Inspiring great place-making
The council’s vision for how the Bristol Temple Quarter Enterprise Zone could be developed over 25 years has been revealed. Local residents and businesses are now being invited to have their say on the proposals, which cover development layout, land use, public spaces, transport and access.
The vision is outlined in the Spatial Framework, a non-statutory planning document that, once adopted, will be an important planning tool to guide and shape future development in the Enterprise Zone. It seeks to deliver quality places for people through good planning and design that reflects Bristol’s distinctiveness, entrepreneurship, culture and Green Capital status.
It shows a liveable urban quarter with innovative new work hubs, residential apartments, the new arena, and an expanded interchange area with a world class station at its heart. All this would be linked through people friendly streets and spaces.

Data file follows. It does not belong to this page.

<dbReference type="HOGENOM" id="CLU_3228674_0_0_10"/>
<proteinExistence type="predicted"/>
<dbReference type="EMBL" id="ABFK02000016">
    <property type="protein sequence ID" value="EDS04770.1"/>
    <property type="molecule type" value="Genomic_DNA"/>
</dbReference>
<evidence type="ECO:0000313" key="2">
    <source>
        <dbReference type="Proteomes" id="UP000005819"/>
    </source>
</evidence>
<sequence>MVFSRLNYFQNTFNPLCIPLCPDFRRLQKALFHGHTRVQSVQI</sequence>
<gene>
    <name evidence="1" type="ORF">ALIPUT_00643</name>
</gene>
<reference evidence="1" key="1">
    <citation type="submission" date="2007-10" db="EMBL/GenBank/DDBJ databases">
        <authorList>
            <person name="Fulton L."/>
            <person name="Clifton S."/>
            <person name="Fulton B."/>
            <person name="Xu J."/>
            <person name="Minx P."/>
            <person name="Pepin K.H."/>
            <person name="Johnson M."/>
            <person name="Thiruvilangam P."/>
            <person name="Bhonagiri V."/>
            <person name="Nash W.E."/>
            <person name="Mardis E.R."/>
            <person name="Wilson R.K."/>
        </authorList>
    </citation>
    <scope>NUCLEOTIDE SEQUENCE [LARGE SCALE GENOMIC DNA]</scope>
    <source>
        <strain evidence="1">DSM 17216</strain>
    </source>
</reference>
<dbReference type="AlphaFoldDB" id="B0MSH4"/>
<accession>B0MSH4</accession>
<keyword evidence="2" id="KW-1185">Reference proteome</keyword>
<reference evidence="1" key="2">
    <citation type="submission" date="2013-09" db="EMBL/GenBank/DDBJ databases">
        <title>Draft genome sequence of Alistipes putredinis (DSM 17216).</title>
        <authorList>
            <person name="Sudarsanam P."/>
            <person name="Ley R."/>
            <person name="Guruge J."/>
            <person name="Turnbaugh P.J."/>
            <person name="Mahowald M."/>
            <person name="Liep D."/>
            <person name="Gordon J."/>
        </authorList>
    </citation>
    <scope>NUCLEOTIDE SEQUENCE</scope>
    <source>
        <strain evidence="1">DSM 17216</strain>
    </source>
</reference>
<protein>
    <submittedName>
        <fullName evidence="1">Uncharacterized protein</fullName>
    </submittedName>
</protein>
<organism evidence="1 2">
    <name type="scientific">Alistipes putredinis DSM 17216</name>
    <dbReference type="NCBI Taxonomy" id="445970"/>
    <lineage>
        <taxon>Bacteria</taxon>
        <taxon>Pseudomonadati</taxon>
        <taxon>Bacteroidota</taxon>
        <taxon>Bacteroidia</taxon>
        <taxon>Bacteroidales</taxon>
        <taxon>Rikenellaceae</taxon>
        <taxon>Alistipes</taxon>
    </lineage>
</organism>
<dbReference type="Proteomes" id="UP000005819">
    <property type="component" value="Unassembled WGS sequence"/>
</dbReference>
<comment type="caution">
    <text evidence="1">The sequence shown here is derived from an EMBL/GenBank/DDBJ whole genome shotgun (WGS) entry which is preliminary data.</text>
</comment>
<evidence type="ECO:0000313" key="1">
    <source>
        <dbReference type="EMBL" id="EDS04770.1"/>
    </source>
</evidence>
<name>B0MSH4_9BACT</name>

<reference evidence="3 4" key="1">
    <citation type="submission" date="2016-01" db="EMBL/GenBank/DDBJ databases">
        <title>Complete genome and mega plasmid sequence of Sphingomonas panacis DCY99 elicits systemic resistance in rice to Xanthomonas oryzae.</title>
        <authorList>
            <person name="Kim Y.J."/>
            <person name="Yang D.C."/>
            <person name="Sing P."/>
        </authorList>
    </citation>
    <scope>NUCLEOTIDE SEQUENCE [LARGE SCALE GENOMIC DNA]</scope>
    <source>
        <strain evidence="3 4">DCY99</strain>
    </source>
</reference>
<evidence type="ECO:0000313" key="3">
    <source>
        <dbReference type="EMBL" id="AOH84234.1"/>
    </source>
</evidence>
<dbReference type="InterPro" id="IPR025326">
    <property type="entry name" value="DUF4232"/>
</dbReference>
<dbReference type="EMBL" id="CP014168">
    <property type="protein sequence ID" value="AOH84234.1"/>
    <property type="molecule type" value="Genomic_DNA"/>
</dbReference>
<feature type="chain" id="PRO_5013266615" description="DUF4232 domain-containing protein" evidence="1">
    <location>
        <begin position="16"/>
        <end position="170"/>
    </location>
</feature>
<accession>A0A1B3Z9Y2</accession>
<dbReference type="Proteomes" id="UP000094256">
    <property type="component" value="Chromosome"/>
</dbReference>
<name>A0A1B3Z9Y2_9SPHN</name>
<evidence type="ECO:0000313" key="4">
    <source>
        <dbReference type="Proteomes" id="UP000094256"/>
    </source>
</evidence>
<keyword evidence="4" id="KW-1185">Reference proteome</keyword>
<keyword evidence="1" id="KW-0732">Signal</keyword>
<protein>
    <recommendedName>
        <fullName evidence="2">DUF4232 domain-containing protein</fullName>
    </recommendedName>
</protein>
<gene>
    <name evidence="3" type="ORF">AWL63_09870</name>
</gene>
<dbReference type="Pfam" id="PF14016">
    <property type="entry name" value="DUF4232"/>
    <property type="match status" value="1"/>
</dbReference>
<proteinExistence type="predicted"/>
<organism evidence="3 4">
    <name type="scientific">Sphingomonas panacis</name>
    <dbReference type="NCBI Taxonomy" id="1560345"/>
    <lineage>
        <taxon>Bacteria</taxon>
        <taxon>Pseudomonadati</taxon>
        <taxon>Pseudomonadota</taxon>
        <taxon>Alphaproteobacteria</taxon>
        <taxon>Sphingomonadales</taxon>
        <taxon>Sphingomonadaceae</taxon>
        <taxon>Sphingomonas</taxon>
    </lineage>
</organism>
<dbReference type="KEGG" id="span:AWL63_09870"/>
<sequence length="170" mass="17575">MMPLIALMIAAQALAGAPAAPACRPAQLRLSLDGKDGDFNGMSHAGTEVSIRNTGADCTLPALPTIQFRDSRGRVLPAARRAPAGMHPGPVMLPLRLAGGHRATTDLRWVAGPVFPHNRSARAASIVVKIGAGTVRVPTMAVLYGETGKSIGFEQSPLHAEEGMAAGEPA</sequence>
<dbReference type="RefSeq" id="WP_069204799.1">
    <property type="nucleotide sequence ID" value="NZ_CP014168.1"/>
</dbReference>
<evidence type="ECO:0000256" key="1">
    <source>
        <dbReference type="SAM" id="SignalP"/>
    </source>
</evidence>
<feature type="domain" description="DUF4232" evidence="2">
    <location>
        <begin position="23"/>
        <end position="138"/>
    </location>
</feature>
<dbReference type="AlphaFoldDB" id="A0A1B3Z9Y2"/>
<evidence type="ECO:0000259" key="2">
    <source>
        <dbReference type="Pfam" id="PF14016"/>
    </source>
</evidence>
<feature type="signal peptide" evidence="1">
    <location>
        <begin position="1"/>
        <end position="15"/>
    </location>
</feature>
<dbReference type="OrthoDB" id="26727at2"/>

George Ferguson, Mayor of Bristol, said:
“The Bristol Temple Quarter Enterprise Zone is one of the largest and most successful urban regeneration projects in the country, and this document is a key part of ensuring that it delivers for all those people living and working in, and visiting, Bristol. The Enterprise Zone will become a thriving new city quarter and will, in time, deliver a fitting welcome for the thousands of people who travel into Temple Meads station every day, in contrast to the dereliction and ugliness that has been the arrival experience for too many years.
“With developments such as the arena and improvements to Temple Gate soon getting underway, now is the perfect time to share our long term vision for the area and ask residents and businesses to comment on the plans.”
The Spatial Framework is being consulted on alongside two complimentary documents: a Sustainable Urban Mobility Plan, a strategic transport plan that focusses on how walking, cycling and public transport use could be encouraged to and within the zone, and the Public Realm Guide that sets out the council’s expectations for the design of people-friendly streets and spaces.
All three documents are available to view at www.bristotemplequarter.com/spatialframework and in local libraries, and feedback can be given via an online form. The deadline for comments is 14th April 2016.
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